Building a team is critical to achieve the goals and objectives of any project, as most project managers will tell you. Unfortunately, few project managers build effective teams . Instead, they treat their project as a committee; members meet, do what they have been told, and depart. Synergy is lacking.
What is a team? One common definition is that a team is a group of people with each one having a narrow set of skills, knowledge, and interests that are applied to achieve a common purpose.  This definition, like many others, is incomplete. The team is viewed like a machine. The emotional and psychological aspects are missing.
The best definition is one that appears in The Wisdom of Teams by Jon Katzenbach and Douglas Smith where they define a team as a small group of individuals with complementary skills that are applied to achieve a common goal by which everyone is held accountable.  The operative words in this definition are complementary, common, committed, and accountable.
Complementary means that a team consists of people with different skills. Common means that people share a destination and path when applying their complementary skills. Committed means that they have a personal stake in activities and outcome. Accountable means that their participation contributes not only to their own success but also to that of others and the entire project.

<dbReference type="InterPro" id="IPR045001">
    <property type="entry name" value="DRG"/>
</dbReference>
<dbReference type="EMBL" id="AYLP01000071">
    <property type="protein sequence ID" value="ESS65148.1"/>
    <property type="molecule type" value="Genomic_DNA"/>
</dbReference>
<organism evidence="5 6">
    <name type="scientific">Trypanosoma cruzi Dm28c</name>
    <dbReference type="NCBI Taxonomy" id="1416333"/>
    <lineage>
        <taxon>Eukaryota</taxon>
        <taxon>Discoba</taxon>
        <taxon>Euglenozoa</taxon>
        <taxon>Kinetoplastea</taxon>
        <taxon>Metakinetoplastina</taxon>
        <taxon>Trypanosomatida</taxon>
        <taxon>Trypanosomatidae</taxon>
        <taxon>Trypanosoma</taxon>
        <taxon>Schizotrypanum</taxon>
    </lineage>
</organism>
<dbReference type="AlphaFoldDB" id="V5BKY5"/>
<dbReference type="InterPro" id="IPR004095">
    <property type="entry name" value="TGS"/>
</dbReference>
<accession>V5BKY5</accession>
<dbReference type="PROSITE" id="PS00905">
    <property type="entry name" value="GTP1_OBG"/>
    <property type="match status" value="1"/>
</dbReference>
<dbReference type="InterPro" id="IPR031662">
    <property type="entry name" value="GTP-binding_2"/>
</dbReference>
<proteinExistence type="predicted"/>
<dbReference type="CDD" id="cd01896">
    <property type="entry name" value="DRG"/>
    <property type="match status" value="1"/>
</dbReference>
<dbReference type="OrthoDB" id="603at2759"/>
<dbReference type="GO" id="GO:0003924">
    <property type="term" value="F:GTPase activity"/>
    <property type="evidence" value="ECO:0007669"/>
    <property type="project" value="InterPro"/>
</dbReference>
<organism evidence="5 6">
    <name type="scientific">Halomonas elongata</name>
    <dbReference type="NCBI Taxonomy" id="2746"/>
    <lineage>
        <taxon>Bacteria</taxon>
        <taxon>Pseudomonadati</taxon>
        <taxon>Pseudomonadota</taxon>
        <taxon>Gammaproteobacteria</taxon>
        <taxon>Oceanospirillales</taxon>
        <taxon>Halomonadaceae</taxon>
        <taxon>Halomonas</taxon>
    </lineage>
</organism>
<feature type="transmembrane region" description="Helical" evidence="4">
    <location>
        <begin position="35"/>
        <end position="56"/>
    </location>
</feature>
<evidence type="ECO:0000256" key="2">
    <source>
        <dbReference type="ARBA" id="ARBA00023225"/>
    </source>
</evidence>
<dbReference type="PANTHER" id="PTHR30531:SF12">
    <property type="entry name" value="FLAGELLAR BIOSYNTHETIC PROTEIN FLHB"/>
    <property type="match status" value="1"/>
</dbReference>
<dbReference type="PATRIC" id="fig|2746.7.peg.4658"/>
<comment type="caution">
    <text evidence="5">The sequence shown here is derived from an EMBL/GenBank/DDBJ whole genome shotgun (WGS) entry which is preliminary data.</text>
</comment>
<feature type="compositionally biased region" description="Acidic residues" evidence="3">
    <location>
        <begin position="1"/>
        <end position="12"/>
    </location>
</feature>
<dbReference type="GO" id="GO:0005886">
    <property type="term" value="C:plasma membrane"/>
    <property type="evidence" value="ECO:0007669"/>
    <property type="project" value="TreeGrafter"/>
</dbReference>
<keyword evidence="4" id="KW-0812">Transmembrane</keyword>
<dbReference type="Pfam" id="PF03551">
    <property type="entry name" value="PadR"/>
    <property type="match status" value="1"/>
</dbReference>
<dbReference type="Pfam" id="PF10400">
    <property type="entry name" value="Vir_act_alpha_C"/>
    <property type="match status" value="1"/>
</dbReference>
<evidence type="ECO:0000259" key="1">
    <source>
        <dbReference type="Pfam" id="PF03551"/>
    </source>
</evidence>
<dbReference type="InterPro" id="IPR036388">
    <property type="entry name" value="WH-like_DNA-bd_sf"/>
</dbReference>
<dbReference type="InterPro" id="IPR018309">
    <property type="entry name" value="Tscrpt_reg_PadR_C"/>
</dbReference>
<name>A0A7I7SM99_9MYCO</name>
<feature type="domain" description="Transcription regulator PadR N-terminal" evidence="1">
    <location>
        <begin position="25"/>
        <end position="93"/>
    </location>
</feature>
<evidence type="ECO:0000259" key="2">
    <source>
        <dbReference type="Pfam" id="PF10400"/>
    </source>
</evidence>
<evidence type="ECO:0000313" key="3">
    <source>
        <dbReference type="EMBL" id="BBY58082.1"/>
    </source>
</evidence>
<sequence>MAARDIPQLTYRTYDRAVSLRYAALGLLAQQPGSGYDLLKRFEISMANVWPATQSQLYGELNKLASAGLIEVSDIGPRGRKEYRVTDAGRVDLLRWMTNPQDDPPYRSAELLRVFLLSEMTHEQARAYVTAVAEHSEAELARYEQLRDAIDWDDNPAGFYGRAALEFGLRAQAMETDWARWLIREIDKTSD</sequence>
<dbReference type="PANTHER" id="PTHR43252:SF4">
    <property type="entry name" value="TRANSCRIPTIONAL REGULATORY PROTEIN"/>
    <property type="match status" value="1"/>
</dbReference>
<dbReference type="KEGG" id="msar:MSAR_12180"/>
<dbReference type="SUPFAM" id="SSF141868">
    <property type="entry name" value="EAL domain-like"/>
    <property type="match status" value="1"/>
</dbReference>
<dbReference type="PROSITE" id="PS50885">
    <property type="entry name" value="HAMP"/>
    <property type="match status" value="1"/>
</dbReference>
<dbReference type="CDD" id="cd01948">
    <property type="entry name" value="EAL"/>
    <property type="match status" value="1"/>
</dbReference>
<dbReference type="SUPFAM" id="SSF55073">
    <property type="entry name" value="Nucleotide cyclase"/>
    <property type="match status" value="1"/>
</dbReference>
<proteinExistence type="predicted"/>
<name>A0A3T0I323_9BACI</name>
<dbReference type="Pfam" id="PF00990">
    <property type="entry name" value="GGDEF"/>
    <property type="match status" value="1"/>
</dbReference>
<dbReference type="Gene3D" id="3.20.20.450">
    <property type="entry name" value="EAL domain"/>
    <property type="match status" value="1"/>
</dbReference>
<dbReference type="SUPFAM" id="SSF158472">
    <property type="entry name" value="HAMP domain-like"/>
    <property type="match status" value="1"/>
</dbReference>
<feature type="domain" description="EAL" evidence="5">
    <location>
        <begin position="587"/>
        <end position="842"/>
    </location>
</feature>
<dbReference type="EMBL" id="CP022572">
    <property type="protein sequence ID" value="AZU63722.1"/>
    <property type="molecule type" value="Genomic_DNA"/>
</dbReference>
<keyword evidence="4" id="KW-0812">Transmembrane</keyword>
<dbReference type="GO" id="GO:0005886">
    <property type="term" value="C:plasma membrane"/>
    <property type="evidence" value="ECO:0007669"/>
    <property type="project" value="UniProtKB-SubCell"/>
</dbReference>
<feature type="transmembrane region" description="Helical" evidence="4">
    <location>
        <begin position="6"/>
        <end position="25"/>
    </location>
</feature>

Why does a team prove more valuable than individual efforts? It is the synergistic quality. According to Katzenbach and Smith, teams are the "basic unit of performance" that reflects the composition of many skills, experiences, and judgment. In other words, a team is more than a mere collection of people, e.g., committee. In addition, teams are more adaptable and productive than other organizational units because they often have clearer goals, which lead to better performance. 
 Karen Bemoski, What makes American teams tick?, Quality Progress , pp. 39 “40, January 1995.
 Jon R. Katzenbach and Douglas K. Smith, The Wisdom of Teams , Harvard Business School Press, Boston, 1993, p. 45.
 Jon R. Katzenbach and Douglas K. Smith, The Wisdom of Teams , Harvard Business School Press, Boston, 1993, p. 15.